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With review and feedback from CEENTA ENT doctor Timothy Kelly, MD (Fort Mill)

The thyroid is an important gland for controlling many physical functions of our bodies. To put it simply, it is responsible for our metabolism, the way in which we utilize energy. It works in concert with another important gland, the pituitary gland. But sometimes the thyroid doesn’t produce the correct level of hormones. What happens then?

What is the thyroid?

Timothy Kelly, MD

The thyroid is part of the endocrine system. As such, it produces hormones as other endocrine glands do. It is located in the middle of the lower neck, just below the larynx or Adam’s apple, and wraps around the front portion of the upper (cervical) trachea. In most people it is visible, especially if it is enlarged (also known as a goiter) or has nodules in it, CEENTA ENT doctor and thyroid surgery specialist Timothy Kelly, MD, said.

What is hyperthyroidism?

Hyperthyroidism is when you have an overactive thyroid, which produces too much of the hormones T4 (thyroxine) and/or T3. Hyperthyroidism increases your metabolism. Symptoms include, but are not limited to, an increased appetite, weight loss, difficulty sleeping, a racing heart, irritability, fatigue, nervousness, and tremors.

If left untreated, hyperthyroidism can lead to heart problems, eye problems, osteoporosis, red and swollen skin, and a condition called thyrotoxic storm or crisis, in which hyperthyroidism symptoms suddenly get worse. This can be very serious if untreated. The most common cause of hyperthyroidism is Grave’s disease, an autoimmune disorder, Dr. Kelly said.

How is hyperthyroidism treated?

Fortunately, hyperthyroidism is rather easy to diagnose through blood tests. Treatment may include medications to counteract the excessive hormone levels, radioactive iodine, beta blockers, and, in some cases, surgery.

What is hypothyroidism?

The opposite side of the coin is hypothyroidism, when the thyroid gland doesn’t produce enough thyroid hormone. Symptoms of hypothyroidism include weight gain, loss of energy, sensitivity to cold, muscle aches, stiffness or swelling in the joints, thinning hair, a slower heart rate, and depression.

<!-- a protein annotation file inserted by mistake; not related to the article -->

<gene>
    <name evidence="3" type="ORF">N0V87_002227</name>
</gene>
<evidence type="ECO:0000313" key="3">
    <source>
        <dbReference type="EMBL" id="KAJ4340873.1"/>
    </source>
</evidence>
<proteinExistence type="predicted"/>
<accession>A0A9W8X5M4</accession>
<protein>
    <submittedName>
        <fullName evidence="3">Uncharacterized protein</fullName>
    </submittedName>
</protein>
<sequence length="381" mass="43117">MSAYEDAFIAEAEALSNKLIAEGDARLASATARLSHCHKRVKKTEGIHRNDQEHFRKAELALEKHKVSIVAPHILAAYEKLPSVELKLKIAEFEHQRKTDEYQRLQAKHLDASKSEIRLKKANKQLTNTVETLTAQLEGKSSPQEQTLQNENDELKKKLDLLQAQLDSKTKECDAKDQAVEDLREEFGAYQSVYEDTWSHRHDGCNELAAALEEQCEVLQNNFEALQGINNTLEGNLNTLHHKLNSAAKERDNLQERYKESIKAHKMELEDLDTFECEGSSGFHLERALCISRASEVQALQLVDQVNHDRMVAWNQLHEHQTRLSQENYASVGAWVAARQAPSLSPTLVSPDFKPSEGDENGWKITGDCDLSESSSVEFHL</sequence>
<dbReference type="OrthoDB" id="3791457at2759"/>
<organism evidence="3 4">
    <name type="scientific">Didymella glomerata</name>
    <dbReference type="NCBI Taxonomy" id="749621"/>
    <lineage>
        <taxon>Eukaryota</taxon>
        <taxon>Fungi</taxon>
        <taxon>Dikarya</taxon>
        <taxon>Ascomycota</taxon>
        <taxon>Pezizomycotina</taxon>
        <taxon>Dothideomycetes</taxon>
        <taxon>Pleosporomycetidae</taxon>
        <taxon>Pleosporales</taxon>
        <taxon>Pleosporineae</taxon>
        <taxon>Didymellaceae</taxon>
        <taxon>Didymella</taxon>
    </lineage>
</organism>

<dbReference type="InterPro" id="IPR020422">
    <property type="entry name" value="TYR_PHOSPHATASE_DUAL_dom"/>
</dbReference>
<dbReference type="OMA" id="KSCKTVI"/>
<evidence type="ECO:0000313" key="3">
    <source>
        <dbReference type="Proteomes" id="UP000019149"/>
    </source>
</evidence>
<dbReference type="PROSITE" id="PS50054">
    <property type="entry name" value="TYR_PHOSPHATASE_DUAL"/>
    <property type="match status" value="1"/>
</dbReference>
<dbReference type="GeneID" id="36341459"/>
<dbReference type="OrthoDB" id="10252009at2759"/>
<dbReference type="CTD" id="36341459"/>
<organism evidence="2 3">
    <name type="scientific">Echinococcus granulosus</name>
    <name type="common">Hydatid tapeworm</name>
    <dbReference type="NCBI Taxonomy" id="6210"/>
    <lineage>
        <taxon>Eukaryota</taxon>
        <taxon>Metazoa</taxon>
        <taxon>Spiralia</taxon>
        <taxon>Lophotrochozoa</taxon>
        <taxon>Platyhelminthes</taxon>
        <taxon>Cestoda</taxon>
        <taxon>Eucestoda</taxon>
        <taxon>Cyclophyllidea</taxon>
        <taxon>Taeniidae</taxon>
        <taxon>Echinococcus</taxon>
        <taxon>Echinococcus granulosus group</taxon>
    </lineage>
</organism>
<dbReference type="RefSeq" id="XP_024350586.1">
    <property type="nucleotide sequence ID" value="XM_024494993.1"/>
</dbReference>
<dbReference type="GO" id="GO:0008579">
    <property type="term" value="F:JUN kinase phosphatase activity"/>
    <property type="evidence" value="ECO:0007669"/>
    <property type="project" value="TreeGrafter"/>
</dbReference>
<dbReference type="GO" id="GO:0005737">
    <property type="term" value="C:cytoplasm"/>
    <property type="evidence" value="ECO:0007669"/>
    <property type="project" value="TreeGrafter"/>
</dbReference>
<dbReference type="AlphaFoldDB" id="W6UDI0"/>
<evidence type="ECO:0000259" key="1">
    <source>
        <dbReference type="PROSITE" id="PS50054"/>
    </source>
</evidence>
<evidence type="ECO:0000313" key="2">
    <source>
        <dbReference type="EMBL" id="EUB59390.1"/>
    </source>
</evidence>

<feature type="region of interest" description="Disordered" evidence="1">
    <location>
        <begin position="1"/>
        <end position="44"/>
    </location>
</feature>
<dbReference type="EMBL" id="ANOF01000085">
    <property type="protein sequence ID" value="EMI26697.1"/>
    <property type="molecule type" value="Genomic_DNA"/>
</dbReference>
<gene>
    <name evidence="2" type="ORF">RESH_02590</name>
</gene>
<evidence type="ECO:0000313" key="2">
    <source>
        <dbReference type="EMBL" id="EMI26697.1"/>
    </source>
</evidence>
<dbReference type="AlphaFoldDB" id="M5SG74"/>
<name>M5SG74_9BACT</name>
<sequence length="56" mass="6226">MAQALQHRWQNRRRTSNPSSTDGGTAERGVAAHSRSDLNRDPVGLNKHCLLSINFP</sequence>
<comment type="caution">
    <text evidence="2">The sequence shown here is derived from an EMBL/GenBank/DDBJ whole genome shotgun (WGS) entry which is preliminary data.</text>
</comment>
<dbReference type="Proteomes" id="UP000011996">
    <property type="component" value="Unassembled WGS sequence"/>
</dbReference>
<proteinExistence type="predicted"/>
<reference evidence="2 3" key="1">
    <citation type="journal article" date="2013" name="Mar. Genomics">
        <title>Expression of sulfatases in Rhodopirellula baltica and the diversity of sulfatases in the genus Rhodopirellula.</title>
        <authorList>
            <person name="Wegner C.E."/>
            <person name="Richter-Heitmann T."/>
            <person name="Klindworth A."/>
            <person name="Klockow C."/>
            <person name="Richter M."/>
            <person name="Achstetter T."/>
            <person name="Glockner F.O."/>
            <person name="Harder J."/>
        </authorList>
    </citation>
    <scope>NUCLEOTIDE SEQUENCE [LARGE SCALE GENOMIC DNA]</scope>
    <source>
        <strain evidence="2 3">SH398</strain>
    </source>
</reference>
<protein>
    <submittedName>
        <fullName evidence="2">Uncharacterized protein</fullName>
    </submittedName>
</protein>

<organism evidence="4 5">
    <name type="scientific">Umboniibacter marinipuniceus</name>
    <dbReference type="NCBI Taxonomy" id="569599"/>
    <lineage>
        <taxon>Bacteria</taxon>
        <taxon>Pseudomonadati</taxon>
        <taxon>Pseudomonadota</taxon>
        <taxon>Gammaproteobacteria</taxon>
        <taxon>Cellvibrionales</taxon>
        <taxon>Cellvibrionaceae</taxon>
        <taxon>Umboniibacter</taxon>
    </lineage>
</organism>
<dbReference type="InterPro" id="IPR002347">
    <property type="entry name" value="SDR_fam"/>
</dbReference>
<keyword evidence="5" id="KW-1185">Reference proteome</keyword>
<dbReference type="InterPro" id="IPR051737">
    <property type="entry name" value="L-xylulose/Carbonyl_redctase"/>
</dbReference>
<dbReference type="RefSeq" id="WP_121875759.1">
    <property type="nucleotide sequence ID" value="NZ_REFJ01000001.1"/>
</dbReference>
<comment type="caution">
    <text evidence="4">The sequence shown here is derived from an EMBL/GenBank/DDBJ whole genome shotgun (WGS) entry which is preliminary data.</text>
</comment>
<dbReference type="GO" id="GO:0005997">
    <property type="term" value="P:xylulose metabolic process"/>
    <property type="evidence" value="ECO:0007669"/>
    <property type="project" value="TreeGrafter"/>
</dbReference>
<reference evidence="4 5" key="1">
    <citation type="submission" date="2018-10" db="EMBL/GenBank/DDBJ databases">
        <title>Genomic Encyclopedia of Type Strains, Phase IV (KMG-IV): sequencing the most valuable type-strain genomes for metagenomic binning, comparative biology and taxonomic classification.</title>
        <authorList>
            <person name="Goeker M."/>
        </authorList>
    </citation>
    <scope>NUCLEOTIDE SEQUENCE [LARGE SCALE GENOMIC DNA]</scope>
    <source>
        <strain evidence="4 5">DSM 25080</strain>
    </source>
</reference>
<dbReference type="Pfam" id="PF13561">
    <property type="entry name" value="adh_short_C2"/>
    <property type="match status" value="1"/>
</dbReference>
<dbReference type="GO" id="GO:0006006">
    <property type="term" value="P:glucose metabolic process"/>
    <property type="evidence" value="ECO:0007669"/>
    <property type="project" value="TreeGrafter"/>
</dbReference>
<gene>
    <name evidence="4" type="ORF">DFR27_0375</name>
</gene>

Sometimes, babies are born with no thyroid or an underdeveloped one. Symptoms of hypothyroidism in babies can be very serious. That is why infants are screened at birth for thyroid function, Dr. Kelly said. If left untreated, hypothyroidism in infants can lead to physical and mental developmental disabilities, including hearing loss. In older children and teens, it can also lead to delayed puberty and poor physical and mental development.

How is hypothyroidism treated?

Like hyperthyroidism, hypothyroidism can be easily diagnosed with blood tests. Treatment requires the patient to take hormone supplements to make up for their deficit of thyroxine or, in rare cases, T3.

If you’re concerned about your energy levels, make an appointment with your doctor. They will determine if your thyroid is functioning properly and make sure you have the right energy levels for a healthy, active life.

This blog is for informational purposes only. For specific medical questions, please consult your doctor. Would you like an appointment with Dr. Kelly? Call 704-295-3000. You can also schedule an appointment online or through myCEENTAchart.


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